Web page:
Written by Marc Courtenay
Wednesday, 14 January 2009
Image Author: Diliff
You are "the choir" dear reader, and I don't mean to be preaching to you. As a reader of Seeing Green, you know that we try to do some responsible reporting of the Green Revolution and how it is impacting the business and financial worlds.
I see companies like First Solar (Nasdaq:FSLR) which at one point within the last 12 months traded at $317 now trading at around $140. A partially "geothermal energy" company like Ormat Techologies (NYSE:ORA) which now trades for around $30, had a 52-week high of $57.
Green investing isn't as attractive when oil and natural gas prices are down 70% from their highs. The United States Oil ETF (NYSE:USO) which in July 2008 was trading around $119 now sells for a paltry $31-a-share. How long all this will last is difficult to predict, but alternative energy and technologies are going to have a comeback "one fine day"...but that could be 6 months from now or 6 years from now. For the sake of the planet, let's hope it will be no longer than 6 months.
One aspect of the Green Revolution we can control is how we think and the habits we develop. I'm not only speaking of recycling, buying sustainable sources of energy and making sure we always try to buy organic sources of food. I'm also speaking about healthy thinking, having a life worth living, and choosing to be happy during these difficult times wrought with pessimism.
Pessimism and negative thinking is toxic to our minds, our body and eventually to our macro-environment. Focusing on our setbacks and our losses instead of our blessings and what we have left to be grateful for will poison you almost as fast as DDT or other noxious pesticides.
Roger Housden, in his wonderful book "Seven Sins for a Life Worth Living" wrote the following that typifies part of what I mean when I write about a "Green Mentality":
"The last time you were full of joy (when was that?) you didn't think to debate with yourself whether you were doing the right thing or not. Joy is full-bodied, whole-hearted, all-encompassing. In a moment of joy you are no longer a kingdom divided--between right and wrong, this way or that way, should or shouldn't. The divisions, if they do come, come only later, when the moment has passed."
"With all its abundance of achievement, just where is America today? It is the economic engine of the world. It is the consumption giant of the world. But do we take pleasure in all this consumption? Is it giving us what we need? Are we really enjoying ourselves yet? America is by far the greatest consumer per capita in the world of anti-depressants, cocaine, and heroine.
"A quarter-million therapists are kept busy all over the country. Not everyone, it seems, is happy. And I don't just mean those who have to live on the streets. Think of all those comfortable lives of quiet desperation, where the only consolation is a new car or a new fur coat.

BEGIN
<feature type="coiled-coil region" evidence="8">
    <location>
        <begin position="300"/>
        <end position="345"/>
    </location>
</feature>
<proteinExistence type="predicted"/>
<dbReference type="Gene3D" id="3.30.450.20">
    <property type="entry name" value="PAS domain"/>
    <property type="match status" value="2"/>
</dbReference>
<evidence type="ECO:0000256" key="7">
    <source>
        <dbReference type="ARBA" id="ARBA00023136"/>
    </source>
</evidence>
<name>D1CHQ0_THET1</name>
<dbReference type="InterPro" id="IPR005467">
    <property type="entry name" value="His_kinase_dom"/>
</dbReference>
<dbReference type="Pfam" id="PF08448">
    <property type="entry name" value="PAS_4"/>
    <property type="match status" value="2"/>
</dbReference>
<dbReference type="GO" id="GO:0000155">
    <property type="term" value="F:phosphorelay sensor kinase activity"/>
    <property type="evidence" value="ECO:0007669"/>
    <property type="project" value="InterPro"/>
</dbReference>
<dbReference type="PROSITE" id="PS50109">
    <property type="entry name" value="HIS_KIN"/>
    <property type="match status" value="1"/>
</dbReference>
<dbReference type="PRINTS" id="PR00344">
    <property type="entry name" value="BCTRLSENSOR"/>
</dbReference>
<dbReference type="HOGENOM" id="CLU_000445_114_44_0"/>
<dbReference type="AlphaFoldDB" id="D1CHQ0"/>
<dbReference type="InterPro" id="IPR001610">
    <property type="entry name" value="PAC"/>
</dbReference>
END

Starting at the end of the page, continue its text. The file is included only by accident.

"In Brazil or in India [if you haven't seen it yet, take time to see the motion picture "Slumdog Millionaire"] you will see people who have nothing yet are brimming with life. They smile a lot, they laugh out loud. They jump and skip.
"In France, in Spain, in Italy, people have different priorities. They don't want to be number one. They are not as productive as Americans; their economies are good enough but not booming. Yet they seem to know what the good life is. They eat the best food on the planet, drink the best wine, take the longest vacations, surround themselves with spectacular architecture, and come up with some of the best art, dance and music.
"In short, they enjoy themselves. No wonder they have fewer heart attacks over there, even though they consume more fat and a lot more wine. And they talk to each other. On the street, in the subway car. When someone enters a restaurant in Italy, they are likely to greet the whole room. The Mediterranean is still, as yet, a civilized world. What do they know that we don't?"
Maybe they know, like the Danish, Germans, Swedes and Dutch know, that if you are happy, optimistic, friendly and proactive, you'll want electricity that is generated by the wind and the sun. Perhaps you'll build and support more public mass transit and transportation. Recycling will be a natural act of grace. You will bicycle and walk more instead of driving everywhere. And you'll see the world as a place worth preserving.
My premise is simple: If you are a grateful, optimistic, kind and happy person, you'll be much more likely to care about preserving our environment and restoring our planet to a condition that is cleaner, healthier and more pristine.
In future articles I hope to share inspiring examples of people just like this who were recently featured in one of my favorite magazines "ODE", which was started in the Netherlands by a group who I believe typifies a "Green Mentality".
The world is in a financial mess right now and everyone of us has been impacted, some much more than others. But if you and I choose to be happy and thankful no matter what our circumstances or losses, I believe we will eventually attract into our lives the good health and prosperity that helps make "Life Worth Living" and so much more enjoyable.
I wish each of you a sustainably "green mentality" from this day forward. The choice is ours.